Butler senior Callie Dennison always wanted to play Division I softball.
Dennison’s brother played baseball and her sister played softball in college—the talent runs in the family.
Dennison is living out her dreams with Butler’s squad. The four-year player has proven to be a sort of dream for the Bulldogs as well.
Dennison has been all over the field the past four years. She has played all nine positions for the Bulldogs, including seven this season alone.
“Callie is a very versatile player and can literally play every position possible,” sophomore teammate Krosley Ogden said. “I know it cannot be easy for her to show up to a game and have no clue where she will have to play that game, but she always has the most positive attitude about wherever she has to play, and it really shows how much of a team player she is.”
Dennison said she doesn’t mind playing all over the field, but she feels most at home on the mound. She said she enjoys having the game in her hands.
“I’ve always liked pitching the most,” Dennison said. “I was the starting pitcher on my travel team in high school. I just enjoy being involved in every play.”
She picked up the sport of softball at the age of eight, and her family was a big influence in her softball career.
Dennison’s father coached her as a child, and her older sister, Corinne, played softball her whole life. Dennison said she always wanted to follow in her sister’s footsteps, and she even wears the number eight because of her baseball-playing brother, Thijs.
“I followed in their footsteps, and I liked to mock everything they did,” she said. “They are why I have started and never stopped.”
Her family ties have remained strong throughout her college career. Last year, she wore a necklace her sister gave her with “never give up” inscribed on it. She made a routine of kissing it before each at bat.
“She got it for me last season when I was in kind of a slump and it helped me get out of it,” Dennison said.
She jokingly said she should bring the routine back this season. She has nine hits and a batting average of .184, a number Dennison said she wants to raise in her final collegiate season.
When it came time to choose a college, Dennison considered many factors.
“I picked Butler more so for the academics and the fact that I could play softball and join a sorority,” she said. “All three of those were a big reason, because at most schools you usually just get one or the other. The academics were the biggest, but once I started talking to coach (Scott Hall), it just seemed like the right fit.”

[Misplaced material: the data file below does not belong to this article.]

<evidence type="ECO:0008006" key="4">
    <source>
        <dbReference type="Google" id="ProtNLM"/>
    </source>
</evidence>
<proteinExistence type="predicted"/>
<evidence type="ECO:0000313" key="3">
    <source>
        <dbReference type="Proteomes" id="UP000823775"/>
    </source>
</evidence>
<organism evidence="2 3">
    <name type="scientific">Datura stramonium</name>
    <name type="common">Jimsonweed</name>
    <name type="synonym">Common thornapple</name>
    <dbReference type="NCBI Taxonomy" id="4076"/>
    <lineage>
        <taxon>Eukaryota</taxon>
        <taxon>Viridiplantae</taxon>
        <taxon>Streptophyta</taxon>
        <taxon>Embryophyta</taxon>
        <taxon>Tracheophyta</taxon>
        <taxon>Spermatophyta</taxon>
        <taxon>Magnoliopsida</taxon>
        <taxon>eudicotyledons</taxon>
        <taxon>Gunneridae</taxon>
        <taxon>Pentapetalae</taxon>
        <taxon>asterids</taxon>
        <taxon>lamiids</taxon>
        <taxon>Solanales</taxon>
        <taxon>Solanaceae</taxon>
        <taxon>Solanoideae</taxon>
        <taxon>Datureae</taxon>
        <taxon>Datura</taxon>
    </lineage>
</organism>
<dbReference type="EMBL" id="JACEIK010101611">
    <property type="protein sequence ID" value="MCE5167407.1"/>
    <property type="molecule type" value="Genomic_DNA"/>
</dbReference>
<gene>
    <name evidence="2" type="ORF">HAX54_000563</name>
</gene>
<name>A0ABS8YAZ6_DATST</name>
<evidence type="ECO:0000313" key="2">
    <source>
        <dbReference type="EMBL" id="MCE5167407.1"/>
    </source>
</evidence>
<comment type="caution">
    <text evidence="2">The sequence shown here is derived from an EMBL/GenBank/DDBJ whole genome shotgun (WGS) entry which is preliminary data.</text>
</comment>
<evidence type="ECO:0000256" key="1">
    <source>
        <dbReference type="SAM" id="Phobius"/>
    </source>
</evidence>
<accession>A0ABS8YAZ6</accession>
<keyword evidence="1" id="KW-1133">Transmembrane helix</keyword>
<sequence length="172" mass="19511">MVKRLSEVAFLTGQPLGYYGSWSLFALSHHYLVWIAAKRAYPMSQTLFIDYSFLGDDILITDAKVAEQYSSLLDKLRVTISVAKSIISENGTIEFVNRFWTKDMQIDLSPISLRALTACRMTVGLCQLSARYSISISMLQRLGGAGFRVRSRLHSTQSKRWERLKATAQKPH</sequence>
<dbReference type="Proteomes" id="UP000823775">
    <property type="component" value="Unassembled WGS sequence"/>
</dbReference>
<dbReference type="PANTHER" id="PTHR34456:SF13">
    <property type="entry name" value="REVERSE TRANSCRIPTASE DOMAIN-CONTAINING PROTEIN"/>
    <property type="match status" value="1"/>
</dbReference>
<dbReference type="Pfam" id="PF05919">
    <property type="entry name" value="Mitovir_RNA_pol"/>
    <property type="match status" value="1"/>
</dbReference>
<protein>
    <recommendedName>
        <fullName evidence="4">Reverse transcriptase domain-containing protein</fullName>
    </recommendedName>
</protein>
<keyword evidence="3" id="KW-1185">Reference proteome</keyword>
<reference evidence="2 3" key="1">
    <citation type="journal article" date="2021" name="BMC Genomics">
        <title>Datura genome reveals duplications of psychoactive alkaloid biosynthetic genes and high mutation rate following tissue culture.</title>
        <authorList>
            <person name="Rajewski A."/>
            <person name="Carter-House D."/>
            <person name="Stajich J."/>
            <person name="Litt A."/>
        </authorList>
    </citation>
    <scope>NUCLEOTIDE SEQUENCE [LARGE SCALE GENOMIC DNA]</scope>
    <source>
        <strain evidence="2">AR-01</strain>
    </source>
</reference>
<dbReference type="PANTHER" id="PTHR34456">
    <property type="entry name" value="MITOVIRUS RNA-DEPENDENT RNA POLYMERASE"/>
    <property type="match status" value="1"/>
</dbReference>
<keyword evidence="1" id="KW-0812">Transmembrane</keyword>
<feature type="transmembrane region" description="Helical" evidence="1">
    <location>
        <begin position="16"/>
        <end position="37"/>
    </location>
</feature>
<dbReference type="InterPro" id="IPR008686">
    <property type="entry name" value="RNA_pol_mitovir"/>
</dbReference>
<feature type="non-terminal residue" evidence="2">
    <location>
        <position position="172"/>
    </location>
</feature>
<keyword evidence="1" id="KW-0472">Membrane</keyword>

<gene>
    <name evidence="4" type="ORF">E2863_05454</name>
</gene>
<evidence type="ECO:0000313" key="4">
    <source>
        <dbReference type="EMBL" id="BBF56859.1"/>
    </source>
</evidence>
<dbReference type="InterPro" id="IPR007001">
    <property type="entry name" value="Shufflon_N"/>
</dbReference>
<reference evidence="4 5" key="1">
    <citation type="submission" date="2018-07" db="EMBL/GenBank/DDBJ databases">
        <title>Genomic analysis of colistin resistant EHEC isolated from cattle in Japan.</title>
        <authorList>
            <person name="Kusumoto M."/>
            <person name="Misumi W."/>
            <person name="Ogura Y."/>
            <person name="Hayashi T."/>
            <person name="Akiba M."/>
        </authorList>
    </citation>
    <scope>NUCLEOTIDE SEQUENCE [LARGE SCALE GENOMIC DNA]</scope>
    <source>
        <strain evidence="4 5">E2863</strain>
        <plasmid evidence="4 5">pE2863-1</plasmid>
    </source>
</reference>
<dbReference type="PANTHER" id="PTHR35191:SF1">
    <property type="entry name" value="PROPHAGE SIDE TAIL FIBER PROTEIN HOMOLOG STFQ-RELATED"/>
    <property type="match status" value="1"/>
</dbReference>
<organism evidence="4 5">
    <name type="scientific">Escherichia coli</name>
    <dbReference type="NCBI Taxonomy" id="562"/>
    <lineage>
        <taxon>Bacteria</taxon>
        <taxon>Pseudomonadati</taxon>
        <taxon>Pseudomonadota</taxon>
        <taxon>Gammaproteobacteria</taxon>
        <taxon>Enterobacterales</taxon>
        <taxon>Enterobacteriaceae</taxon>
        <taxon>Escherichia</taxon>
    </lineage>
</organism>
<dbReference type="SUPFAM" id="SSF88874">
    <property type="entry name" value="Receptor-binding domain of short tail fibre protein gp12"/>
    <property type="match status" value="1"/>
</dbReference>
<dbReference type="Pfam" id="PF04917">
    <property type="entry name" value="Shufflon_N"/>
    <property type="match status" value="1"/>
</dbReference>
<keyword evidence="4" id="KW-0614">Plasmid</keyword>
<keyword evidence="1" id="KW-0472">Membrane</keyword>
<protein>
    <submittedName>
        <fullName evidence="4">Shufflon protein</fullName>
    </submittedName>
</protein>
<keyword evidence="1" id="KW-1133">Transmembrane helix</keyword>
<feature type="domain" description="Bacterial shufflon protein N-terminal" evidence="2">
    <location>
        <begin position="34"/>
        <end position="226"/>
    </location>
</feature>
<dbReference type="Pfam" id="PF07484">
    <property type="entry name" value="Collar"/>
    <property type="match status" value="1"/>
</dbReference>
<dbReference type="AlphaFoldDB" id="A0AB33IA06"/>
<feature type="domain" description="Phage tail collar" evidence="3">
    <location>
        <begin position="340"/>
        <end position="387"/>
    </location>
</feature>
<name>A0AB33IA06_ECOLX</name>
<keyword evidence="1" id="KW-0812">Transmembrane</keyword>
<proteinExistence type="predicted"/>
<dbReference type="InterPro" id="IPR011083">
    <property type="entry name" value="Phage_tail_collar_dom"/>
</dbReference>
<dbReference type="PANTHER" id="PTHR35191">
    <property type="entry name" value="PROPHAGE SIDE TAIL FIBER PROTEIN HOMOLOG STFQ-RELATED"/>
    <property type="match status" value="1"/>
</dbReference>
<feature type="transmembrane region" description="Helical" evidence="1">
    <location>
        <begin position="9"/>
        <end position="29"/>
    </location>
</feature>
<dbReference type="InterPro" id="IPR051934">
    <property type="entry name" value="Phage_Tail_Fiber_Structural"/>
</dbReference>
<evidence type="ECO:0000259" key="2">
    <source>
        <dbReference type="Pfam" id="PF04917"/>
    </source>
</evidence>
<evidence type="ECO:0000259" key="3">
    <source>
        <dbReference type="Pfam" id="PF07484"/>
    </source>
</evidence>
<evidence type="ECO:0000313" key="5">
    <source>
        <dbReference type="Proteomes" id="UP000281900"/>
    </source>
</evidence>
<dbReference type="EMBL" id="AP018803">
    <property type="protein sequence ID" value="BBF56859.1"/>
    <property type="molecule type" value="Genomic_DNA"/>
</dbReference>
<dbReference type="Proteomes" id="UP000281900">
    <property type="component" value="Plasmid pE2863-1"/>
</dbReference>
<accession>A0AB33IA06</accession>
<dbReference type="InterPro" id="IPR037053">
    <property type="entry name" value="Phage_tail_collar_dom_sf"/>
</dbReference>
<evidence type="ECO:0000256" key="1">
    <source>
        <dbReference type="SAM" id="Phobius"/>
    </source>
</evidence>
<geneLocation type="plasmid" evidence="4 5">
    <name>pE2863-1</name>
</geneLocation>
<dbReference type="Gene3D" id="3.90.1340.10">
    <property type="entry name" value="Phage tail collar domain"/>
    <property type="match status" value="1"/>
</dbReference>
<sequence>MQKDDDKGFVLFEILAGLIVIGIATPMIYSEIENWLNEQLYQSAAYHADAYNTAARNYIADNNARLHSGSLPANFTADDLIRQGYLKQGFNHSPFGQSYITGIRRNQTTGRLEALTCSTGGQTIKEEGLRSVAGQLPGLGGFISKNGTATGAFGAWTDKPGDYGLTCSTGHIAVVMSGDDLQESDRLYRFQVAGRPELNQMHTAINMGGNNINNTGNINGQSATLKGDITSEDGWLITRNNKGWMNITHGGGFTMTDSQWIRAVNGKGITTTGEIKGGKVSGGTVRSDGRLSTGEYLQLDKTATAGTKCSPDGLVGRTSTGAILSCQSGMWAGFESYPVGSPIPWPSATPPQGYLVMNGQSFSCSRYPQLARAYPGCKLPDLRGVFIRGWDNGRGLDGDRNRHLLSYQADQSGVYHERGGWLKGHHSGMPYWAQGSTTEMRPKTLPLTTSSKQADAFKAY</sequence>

She saw playing time right from the beginning, playing in 40 games as a freshman and starting 28. Dennison said after her first hit, a triple against Louisiana Tech, she knew she was ready to play at the collegiate level.
Dennison made her first appearance on the mound since her freshman year in Butler’s inaugural Big East Conference game against Creighton. She pitched one inning and struck out two batters.
In addition to her play on the field, Dennison has received recognition off the field. Dennison and Ogden made bustedcoverage.com’s 2014 Ultimate Guide to The Hottest NCAA Softball Players.
“We both laughed about it,” Dennison said. “We are honored; we wished we were on it for our softball ability and not our looks, but it was still funny.”
In her four years with the team, Dennison said she has made more memories than she can count. She said the team has served as a family away from home and has helped her become the person she is today.
“I can’t think of just one memory, but my teammates are awesome,” Dennison said. “From freshman year until now, girls come and go, but we have such a close team and have had a close team since my freshman year. We have so many memories. I cry with them, I laugh with them. It’s tough to pick just one moment.”
One teammate that has experienced many of these memories with Dennison is senior Krista Hakola, who was there for many of Dennison’s college softball firsts.
“I have many memories with Callie over the years,” Hakola said. “One moment that I think of is when she hit her first career home run, because it was a product of all her hard work over the years. It was great to see her so confident and playing so well.”
What once was just a dream to Dennison is now a reality. She used to walk to the beat of her older siblings. Now, one can see Dennison walking to “Drop that Nae Nae,” her walk up song, with bat in hand—a Division I athlete in the Big East who created her own path.